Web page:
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EU AI Act: talks open on finalising new legislation

There will need to be significant compromises made by EU law makers if the proposed new EU AI Act is to become law given the major differences in opinion between them over how artificial intelligence (AI) systems should be regulated, according to technology law experts.

Sarah Cameron and Luke Scanlon of Pinsent Masons were commenting after so-called trilogue negotiations over the AI Act were opened on Wednesday. The talks will involve representatives from three EU institutions – the European Parliament, Council of Ministers and European Commission – which have each developed different views on the draft legislation’s scope and content.

Proposals for a new EU AI Act were set out by the European Commission in April 2021. The Commission proposed to regulate AI in accordance with the level of risk those systems are deemed to present to people. Under its plans, AI that poses an “unacceptable risk” to people would be prohibited, while the bulk of the regulatory requirements would apply to ‘high-risk’ AI systems, including obligations around the quality of data sets used, record-keeping, transparency and the provision of information to users, human oversight, and robustness, accuracy and cybersecurity. ‘Low-risk’ AI systems would be subject to limited transparency obligations.

Both the Parliament and Council have subsequently scrutinised the plans over the past two years and adopted their own negotiating positions ahead of trilogue talks, the purpose of which is to land on a final text that can be adopted into EU law.

The Council adopted its position late last year and on Wednesday the Parliament endorsed the proposals put forward last month by its Internal Market Committee and Civil Liberties Committee, paving the way for the trilogue talks to begin.

Cameron and Scanlon said the respective positions of the Council and Parliament are very different and to a large degree reflect late amendments proposed by MEPs this year to reflect the thinking on fast-moving technological developments.

In its proposals, the Parliament has provided for the regulation of not just AI systems but ‘foundation models’ too – a term defined by the MEPs as an AI model that is trained on broad data at scale, is designed for generality of output, and can be adapted to a wide range of distinctive tasks. Providers of ‘generative foundation models’, which are used in AI systems specifically for the purposes of generating content, would be subject to particular obligations – including a need to provide transparency over when content has been created by an AI system and not a human, and make publicly available a sufficiently detailed summary of the use of training data protected under copyright law.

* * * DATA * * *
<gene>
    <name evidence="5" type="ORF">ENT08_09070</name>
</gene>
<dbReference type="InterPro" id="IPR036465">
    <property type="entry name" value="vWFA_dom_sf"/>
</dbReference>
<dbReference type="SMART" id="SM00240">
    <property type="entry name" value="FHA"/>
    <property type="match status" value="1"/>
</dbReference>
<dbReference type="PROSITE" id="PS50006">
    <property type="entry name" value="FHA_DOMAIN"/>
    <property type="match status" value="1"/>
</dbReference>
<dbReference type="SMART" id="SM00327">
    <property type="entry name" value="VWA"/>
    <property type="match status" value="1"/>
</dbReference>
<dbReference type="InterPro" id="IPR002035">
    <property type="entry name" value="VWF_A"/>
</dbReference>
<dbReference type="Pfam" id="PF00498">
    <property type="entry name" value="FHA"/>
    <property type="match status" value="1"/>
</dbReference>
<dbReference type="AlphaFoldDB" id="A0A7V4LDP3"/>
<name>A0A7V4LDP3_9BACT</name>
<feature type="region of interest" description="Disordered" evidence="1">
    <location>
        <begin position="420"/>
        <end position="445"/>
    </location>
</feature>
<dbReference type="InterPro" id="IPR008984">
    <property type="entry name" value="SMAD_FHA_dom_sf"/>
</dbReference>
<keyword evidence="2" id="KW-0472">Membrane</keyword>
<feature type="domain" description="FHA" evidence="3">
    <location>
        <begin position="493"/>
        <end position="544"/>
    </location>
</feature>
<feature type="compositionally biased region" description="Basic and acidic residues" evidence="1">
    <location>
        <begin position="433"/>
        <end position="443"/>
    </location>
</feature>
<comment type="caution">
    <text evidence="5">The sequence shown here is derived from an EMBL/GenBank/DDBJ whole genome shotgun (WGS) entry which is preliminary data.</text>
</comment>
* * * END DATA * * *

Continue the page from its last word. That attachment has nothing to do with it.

The concept of foundation models is not addressed in the Council’s negotiating position.

Cameron said: “Highlighting the challenges with the Act’s prescriptive risk-based approach, foundation models have not been allocated to the high-risk category. Instead, new drafting imposes specific obligations including transparency requirements around training data and designing the model to avoid generating illegal content.”

“Risks from generative AI have caused significant concern even amongst AI proponents. Given the variety of approaches to AI regulation globally – not least between EU and UK – the real concern around foundation models and generative AI may be the enabler for rapid alignment to address the risks and avoid a loss of public trust in AI overall. It is clear from Rishi Sunak’s plans to host an AI summit later this year that the UK wishes to be at the centre of this discussion,” she said.

Scanlon said: “The EU position, which relies on formal approvals, conformity assessments, and now, transparency around the data sources used for foundation models, is gaining traction in international discussions. However, it is not clear that other jurisdictions will take the same approach. As the ‘raw materials’ for large language models and generative AI are readily available in almost all jurisdictions, misalignment internationally as to the process for permitting, prohibiting, and/or licensing the development or use of AI in the EU could have significant unintended consequences on efforts to promote the responsible and safe use of AI and economic development.”

“In respect of the EU legislative process, it is difficult to see how the approach put forward by the Parliament can be quickly reconciled with the approach of the Council, in particular in relation to foundation models,” he said.

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